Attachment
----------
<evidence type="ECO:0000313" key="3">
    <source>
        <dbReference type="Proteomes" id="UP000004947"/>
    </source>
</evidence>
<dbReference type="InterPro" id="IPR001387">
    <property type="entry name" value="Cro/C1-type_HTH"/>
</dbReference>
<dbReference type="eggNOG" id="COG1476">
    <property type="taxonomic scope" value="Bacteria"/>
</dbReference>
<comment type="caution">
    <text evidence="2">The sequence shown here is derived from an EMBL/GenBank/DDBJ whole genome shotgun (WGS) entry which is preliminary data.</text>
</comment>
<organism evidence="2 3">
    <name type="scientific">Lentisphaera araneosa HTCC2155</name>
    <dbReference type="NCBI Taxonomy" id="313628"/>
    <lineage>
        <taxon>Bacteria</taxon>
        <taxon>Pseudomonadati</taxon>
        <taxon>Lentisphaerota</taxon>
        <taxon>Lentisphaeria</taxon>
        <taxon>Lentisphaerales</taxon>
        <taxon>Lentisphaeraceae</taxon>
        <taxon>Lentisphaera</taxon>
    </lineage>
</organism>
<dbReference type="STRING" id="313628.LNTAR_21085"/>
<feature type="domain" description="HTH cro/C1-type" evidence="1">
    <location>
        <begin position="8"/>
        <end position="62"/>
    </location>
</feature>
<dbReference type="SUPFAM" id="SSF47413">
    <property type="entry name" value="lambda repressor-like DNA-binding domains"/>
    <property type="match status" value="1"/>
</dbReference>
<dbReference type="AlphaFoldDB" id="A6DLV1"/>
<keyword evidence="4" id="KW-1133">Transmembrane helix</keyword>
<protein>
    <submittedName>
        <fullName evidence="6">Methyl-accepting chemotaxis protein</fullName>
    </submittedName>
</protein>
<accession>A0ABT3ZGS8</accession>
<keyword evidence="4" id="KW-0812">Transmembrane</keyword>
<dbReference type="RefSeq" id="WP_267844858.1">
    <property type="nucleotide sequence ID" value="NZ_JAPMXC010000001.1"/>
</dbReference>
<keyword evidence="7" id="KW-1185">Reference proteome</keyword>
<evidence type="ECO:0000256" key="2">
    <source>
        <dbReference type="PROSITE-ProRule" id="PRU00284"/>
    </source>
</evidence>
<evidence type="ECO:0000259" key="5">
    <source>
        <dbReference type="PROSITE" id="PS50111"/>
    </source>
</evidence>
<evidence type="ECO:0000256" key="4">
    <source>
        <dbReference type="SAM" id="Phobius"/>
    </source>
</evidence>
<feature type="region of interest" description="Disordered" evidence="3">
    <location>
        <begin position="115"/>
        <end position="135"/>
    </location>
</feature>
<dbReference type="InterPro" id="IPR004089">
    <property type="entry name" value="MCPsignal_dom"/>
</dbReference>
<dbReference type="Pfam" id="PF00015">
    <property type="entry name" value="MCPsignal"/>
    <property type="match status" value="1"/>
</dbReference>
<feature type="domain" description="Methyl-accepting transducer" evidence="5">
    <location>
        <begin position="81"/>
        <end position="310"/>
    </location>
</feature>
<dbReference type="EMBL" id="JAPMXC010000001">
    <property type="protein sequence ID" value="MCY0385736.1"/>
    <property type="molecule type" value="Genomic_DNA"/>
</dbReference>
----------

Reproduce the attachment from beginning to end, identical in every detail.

<evidence type="ECO:0000313" key="3">
    <source>
        <dbReference type="Proteomes" id="UP000004947"/>
    </source>
</evidence>
<dbReference type="InterPro" id="IPR001387">
    <property type="entry name" value="Cro/C1-type_HTH"/>
</dbReference>
<dbReference type="eggNOG" id="COG1476">
    <property type="taxonomic scope" value="Bacteria"/>
</dbReference>
<comment type="caution">
    <text evidence="2">The sequence shown here is derived from an EMBL/GenBank/DDBJ whole genome shotgun (WGS) entry which is preliminary data.</text>
</comment>
<organism evidence="2 3">
    <name type="scientific">Lentisphaera araneosa HTCC2155</name>
    <dbReference type="NCBI Taxonomy" id="313628"/>
    <lineage>
        <taxon>Bacteria</taxon>
        <taxon>Pseudomonadati</taxon>
        <taxon>Lentisphaerota</taxon>
        <taxon>Lentisphaeria</taxon>
        <taxon>Lentisphaerales</taxon>
        <taxon>Lentisphaeraceae</taxon>
        <taxon>Lentisphaera</taxon>
    </lineage>
</organism>
<dbReference type="STRING" id="313628.LNTAR_21085"/>
<feature type="domain" description="HTH cro/C1-type" evidence="1">
    <location>
        <begin position="8"/>
        <end position="62"/>
    </location>
</feature>
<dbReference type="SUPFAM" id="SSF47413">
    <property type="entry name" value="lambda repressor-like DNA-binding domains"/>
    <property type="match status" value="1"/>
</dbReference>
<dbReference type="AlphaFoldDB" id="A6DLV1"/>
<keyword evidence="4" id="KW-1133">Transmembrane helix</keyword>
<protein>
    <submittedName>
        <fullName evidence="6">Methyl-accepting chemotaxis protein</fullName>
    </submittedName>
</protein>
<accession>A0ABT3ZGS8</accession>
<keyword evidence="4" id="KW-0812">Transmembrane</keyword>
<dbReference type="RefSeq" id="WP_267844858.1">
    <property type="nucleotide sequence ID" value="NZ_JAPMXC010000001.1"/>
</dbReference>
<keyword evidence="7" id="KW-1185">Reference proteome</keyword>
<evidence type="ECO:0000256" key="2">
    <source>
        <dbReference type="PROSITE-ProRule" id="PRU00284"/>
    </source>
</evidence>
<evidence type="ECO:0000259" key="5">
    <source>
        <dbReference type="PROSITE" id="PS50111"/>
    </source>
</evidence>
<evidence type="ECO:0000256" key="4">
    <source>
        <dbReference type="SAM" id="Phobius"/>
    </source>
</evidence>
<feature type="region of interest" description="Disordered" evidence="3">
    <location>
        <begin position="115"/>
        <end position="135"/>
    </location>
</feature>
<dbReference type="InterPro" id="IPR004089">
    <property type="entry name" value="MCPsignal_dom"/>
</dbReference>
<dbReference type="Pfam" id="PF00015">
    <property type="entry name" value="MCPsignal"/>
    <property type="match status" value="1"/>
</dbReference>
<feature type="domain" description="Methyl-accepting transducer" evidence="5">
    <location>
        <begin position="81"/>
        <end position="310"/>
    </location>
</feature>
<dbReference type="EMBL" id="JAPMXC010000001">
    <property type="protein sequence ID" value="MCY0385736.1"/>
    <property type="molecule type" value="Genomic_DNA"/>
</dbReference>